Few activities embody the spirit of summer like sailing. Smelling the ocean air while catching some fish or preparing the boat for a fun-filled day on a nearby lake are activities synonymous with summer relaxation.
As enjoyable as sailing can be, it's in the best interests of sailors and their passengers to take certain precautionary measures to ensure everyone makes it back to shore safely. One such measure is protecting skin from the sun. When sailing, men, women and children spend a significant amount of time soaking up the sun's rays, which can lead to chronic skin damage or even skin cancer for those who don't take steps to protect themselves. The following are a few ways boaters can ensure their next sailing trip is as safe as it is fun.
* Don protective clothing. When sailing, women might be tempted to wear a bikini while men might prefer to wear some swim trunks and nothing else. Such attire might be relaxing, but it's not very safe. Instead of beach gear, wear protective clothing, including long-sleeve t-shirts and wide-brimmed hats that protect both the top of your head, your neck and your face from sunburn. Sunglasses will also protect your eyes from overexposure to the sun's rays.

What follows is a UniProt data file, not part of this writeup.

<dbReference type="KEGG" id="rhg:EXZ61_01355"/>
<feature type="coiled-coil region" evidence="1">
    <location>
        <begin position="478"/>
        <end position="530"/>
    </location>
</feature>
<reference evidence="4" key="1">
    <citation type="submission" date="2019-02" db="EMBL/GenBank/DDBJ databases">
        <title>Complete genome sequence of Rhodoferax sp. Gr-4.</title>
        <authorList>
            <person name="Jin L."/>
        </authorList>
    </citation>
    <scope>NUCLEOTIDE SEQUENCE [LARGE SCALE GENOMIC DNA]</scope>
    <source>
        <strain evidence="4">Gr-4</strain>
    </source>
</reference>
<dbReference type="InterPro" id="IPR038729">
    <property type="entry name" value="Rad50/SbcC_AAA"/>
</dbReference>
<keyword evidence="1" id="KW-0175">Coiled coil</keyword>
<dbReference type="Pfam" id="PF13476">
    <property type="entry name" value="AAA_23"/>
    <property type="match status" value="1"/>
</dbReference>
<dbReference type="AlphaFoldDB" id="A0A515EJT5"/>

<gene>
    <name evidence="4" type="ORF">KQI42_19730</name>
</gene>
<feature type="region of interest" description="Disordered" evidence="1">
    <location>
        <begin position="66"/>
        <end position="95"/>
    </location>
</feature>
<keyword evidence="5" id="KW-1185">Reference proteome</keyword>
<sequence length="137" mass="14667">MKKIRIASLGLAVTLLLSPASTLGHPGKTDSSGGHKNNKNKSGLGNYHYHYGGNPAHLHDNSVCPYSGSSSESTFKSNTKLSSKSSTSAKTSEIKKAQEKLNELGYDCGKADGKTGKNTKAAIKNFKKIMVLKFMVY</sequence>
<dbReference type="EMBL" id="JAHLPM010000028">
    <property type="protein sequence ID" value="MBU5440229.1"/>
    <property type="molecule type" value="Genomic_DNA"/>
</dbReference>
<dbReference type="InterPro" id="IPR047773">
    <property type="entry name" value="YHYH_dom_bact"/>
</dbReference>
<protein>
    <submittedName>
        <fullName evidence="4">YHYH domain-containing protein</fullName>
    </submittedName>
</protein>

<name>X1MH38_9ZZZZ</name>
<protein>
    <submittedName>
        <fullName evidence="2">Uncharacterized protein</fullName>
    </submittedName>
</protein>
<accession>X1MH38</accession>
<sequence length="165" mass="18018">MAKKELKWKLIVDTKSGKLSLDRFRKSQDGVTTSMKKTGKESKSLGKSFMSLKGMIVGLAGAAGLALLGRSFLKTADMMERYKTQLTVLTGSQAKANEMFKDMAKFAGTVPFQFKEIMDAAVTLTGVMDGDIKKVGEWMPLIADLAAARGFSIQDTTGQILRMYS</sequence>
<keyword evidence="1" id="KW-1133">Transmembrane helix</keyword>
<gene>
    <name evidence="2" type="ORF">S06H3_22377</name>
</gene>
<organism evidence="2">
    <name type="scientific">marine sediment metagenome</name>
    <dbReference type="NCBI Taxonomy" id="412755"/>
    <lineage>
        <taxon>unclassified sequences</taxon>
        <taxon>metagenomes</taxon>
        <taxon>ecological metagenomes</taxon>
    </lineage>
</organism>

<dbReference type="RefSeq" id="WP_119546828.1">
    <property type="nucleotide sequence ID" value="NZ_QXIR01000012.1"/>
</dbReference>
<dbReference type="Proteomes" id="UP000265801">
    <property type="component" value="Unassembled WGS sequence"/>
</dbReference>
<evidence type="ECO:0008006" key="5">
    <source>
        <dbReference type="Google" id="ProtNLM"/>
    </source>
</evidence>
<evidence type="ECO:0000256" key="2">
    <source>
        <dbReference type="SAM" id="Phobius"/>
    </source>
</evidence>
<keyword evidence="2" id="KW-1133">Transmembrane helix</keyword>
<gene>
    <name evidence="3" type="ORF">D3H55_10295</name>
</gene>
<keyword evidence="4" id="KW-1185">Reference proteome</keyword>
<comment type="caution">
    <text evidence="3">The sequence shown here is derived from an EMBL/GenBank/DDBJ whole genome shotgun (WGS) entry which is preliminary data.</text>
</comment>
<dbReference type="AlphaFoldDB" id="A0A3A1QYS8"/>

* Be even more diligent when sailing. When sailing, it's important for sailors and their passengers to be especially diligent with regards to skin protection. Sand and water reflect the sun's rays, increasing a person's risk of sun damage. So be even more careful and protective of your skin on the water or at the beach than you would be if relaxing in the backyard.
* Apply a broad-spectrum, water-resistant sunscreen. The American Academy of Dermatology recommends a generous application of a broad-spectrum, water-resistant sunscreen with an SPF, or Sun Protection Factor, of at least 30. Re-apply the sunscreen every two hours, and immediately after going into the water or if you find yourself sweating. Be sure to use a sunscreen that is "broad-spectrum," as this means it protects your skin from both UVA and UVB rays.
* Spend some time in the shade. Even though you're on a boat, there are opportunities to escape the sun. Sit in a shaded area on the boat, especially during certain hours of the day when the sun's rays are at their strongest. The AAD notes that the sun's rays are strongest between the hours of 10 a.m. and 4 p.m. One trick of the trade is to always seek shade when your shadow is shorter than you are.
* Be prepared. A boat carries a host of supplies so sailors don't end up stranded at sea. But don't forget to stock up on protective items just in case some sailors forget to bring along sunscreen or protective gear. In addition to packing extra bottles of sunscreen, store some extra long-sleeve t-shirts and wide-brimmed hats so friends and family don't fall victim to the sun or feel as thought they need to sit in the cabin or out of the sun for the duration of the trip.